have you heard of the Rwandan Genocide?

Categories Curiously Serious


I want you to imagine San Francisco. A very full city, I would say. A little over 800,000 people residing there. Men, women, children. Rich and poor. Young and old. Now imagine that the entire city was wiped out in a mass murdering. Within 100 days. 100 days. That’s about 3 months. 3 months ago seems like a blink of an eye from right now. Can you imagine it?

From April-June of 1994 (yes, 1994. Most of us were alive and very much kicking by this year), over 800,000 Rwandans were violently slaughtered. The last 3 days, I have shed tears and been absolutely astounded at the fact that such a horrible event happened when I was 6 years old. Have you even heard of this genocide? Or do you know any facts about it? I didn’t. So I have spent days reading, watching videos, and flicking through pictures. Horrific. And it would be easy to excuse away the learning because it is hard to stomach. Yes, it is hard to stomach the hatred that led to such terror, but if we turn our eyes and ears away from history, we won’t learn from it, and we will make similar mistakes. So let’s take a few minutes to reflect on what happened (don’t read if you are very, very young). This is in no way a detailed account. If you want to contribute any pertinent information, I would love you to comment. I’m not a historian, I’m a learner.

Rwanda is a small country (about the size of Maryland in the US) that is located in central Africa. In the 90s, there were two primary people groups. The Hutus (comprised about 85%) and the Tutsis (comprised most of the rest). These two groups were defined by their class and clan and had existed for decades with several distinct qualities. The Hutu population had historically been peasants (meaning little income to contribute), while the Tutsis had been cattle farmers (meaning they brought in the money). This difference automatically differentiated the two people groups and created racial supremacy from the start.

Belgium took control of Rwanda and showed favour to the Tutsis from the start. Imagine how you would feel if you were in a school classroom and the teacher favoured one half of the class and you weren’t included as a favourite. Resentment for both the teacher and the favoured group would arise. And this was the case with the Hutus. Resentment toward the favoured Tutsi population grew. And as the Tutsis were given privilege in politics, education, business, etc, the Hutus simmering hatred toward them kindled.

1959 – The Belgians organized elections. Tutsis would have been suspected to have won, but Hutus won the elections. The oppressed had suddenly become the oppressor. And they took advantage of this newly found power. A revolution began. Over 300,000 Tutsis fled to neighbouring countries. And within these neighbouring countries, the ousted Tutsis formed the RPF (Rwandan Patriotic Front). These rebels to the Hutu-led Rwandan government planned to attack and force the Rwandan government to allow them back into their country that they had fled.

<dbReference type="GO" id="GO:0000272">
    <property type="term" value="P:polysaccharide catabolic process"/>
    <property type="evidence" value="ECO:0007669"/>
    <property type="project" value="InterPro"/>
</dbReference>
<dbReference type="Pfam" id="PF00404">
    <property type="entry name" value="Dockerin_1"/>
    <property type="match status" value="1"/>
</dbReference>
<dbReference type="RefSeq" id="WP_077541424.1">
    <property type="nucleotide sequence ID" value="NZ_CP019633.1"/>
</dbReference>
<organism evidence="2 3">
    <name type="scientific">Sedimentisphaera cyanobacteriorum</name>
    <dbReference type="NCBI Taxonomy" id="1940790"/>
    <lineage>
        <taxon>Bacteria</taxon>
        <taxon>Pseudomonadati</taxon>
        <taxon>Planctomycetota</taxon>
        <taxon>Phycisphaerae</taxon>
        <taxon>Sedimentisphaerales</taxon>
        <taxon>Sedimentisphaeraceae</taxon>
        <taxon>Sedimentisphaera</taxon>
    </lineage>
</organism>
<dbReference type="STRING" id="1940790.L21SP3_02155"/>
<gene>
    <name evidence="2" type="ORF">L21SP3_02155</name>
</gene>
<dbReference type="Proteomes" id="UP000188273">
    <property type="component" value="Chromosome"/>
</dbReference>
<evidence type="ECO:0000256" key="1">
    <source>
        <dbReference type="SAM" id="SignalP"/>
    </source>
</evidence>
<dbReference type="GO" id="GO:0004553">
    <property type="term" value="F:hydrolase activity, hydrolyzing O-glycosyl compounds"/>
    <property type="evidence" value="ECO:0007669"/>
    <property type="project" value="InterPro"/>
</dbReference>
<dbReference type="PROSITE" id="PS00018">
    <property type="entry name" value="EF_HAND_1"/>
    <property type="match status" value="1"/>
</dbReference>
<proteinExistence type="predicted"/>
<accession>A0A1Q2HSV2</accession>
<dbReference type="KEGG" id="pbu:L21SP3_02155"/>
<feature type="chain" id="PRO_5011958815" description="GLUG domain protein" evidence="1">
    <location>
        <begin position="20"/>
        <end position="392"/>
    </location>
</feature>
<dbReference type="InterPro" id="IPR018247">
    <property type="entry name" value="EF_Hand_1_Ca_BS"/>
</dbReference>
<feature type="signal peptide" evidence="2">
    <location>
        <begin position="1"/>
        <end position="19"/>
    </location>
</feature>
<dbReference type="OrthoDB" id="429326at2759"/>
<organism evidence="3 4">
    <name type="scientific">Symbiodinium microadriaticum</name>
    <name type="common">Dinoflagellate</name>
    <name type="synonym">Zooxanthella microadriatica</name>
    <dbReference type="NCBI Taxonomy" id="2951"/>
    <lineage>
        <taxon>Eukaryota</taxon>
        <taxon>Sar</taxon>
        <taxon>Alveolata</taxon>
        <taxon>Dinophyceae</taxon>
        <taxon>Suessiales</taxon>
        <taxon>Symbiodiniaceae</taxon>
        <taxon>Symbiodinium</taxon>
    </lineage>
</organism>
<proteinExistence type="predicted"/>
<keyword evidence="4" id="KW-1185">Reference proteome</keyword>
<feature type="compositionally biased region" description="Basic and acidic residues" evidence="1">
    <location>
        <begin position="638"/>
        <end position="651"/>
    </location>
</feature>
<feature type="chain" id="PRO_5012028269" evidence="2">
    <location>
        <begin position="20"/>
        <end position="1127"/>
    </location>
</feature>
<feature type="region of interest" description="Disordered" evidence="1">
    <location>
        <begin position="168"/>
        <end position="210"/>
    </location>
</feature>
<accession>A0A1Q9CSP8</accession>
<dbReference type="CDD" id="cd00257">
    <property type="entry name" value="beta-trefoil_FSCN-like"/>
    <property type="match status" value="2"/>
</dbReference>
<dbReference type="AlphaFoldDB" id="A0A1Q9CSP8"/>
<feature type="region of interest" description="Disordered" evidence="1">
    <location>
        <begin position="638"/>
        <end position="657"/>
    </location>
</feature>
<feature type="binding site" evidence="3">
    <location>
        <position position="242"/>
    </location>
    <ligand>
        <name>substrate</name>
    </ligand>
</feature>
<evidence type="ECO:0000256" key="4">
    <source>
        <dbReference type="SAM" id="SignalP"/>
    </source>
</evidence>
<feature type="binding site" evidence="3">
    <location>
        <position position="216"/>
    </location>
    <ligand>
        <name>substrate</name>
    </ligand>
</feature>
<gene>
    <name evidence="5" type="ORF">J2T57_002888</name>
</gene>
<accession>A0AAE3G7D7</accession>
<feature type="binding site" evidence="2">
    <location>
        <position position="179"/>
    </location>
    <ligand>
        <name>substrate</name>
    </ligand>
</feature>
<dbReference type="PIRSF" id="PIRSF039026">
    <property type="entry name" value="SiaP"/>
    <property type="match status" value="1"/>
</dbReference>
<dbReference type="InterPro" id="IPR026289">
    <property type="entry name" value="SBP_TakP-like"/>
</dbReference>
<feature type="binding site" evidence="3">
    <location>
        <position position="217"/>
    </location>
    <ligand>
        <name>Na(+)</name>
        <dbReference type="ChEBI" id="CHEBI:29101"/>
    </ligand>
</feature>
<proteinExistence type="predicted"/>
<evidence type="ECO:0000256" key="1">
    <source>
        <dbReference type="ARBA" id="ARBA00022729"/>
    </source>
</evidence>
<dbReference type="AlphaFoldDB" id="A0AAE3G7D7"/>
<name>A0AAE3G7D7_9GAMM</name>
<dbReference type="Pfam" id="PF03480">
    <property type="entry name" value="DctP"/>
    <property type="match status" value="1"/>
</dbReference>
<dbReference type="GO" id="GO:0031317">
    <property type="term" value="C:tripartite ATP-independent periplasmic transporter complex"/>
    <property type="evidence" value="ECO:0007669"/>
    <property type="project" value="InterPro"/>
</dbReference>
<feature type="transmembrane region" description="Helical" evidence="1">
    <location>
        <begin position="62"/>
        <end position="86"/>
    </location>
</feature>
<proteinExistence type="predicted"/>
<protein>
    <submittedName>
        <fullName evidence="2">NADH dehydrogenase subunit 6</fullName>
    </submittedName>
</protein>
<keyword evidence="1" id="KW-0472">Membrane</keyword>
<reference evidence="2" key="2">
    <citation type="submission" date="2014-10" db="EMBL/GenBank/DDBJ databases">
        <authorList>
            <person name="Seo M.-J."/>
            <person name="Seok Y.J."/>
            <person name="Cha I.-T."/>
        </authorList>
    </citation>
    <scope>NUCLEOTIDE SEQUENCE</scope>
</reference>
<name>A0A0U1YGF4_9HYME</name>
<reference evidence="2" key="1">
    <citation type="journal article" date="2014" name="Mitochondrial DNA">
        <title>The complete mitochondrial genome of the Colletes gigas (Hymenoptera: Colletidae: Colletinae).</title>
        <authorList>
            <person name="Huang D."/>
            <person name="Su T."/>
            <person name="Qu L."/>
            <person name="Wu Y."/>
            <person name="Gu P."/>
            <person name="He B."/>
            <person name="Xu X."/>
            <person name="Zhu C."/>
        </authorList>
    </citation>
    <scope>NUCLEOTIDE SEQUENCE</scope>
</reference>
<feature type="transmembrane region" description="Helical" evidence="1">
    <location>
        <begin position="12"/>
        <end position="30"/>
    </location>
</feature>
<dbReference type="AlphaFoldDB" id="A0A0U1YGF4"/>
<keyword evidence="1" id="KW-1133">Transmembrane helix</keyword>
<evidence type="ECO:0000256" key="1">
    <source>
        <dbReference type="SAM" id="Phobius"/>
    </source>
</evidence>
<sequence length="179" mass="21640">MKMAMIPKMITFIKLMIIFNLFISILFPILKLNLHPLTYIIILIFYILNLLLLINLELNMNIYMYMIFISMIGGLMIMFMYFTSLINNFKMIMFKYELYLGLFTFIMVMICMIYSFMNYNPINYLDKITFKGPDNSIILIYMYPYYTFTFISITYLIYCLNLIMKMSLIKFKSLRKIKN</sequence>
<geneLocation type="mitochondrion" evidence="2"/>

Can you sense the growing tension?

1962 – Belgium gave Rwanda its independence and Hutus came to power. The second elected president was Juvenal Habyarimana (a Hutu).

1964 – Juvenal Habyarimana (the Hutu president of Rwanda) was shot down in his plane. To this day, it is not clear who shot him down. It could have been the RPF(Tutsi Rebels) or it could have been Hutu extremists that had been itching for a fight with Tutsis, but needed Tutsis to blame for something. Whoever it was, it happened. And is sparked the genocide of 800,000 people.

What is a genocide? “The deliberate killing of a large group of people, especially those of a particular nation or ethnic group.” The Hutus deliberately killed a large group of Tutsis and Hutu moderates (the Hutus that were not extremists). It was genocide. And words can’t describe how inhumane, brutal, and unimaginable it was. Most of the killing was conducted by hand – using machetes, clubs, knives. Guns and fire were often used. Villages full of men, women, and children. Neighbour against neighbour. Family against family. Put yourself in the horrific position for even a moment. Looking out your window. Seeing them coming. Screaming. Fearing for your life and the lives of your family (women and children often sexually abused as it was a way of inserting the Hutu race into another race). I shudder. But let’s not pretend it didn’t happen. Let’s not close our eyes to their suffering.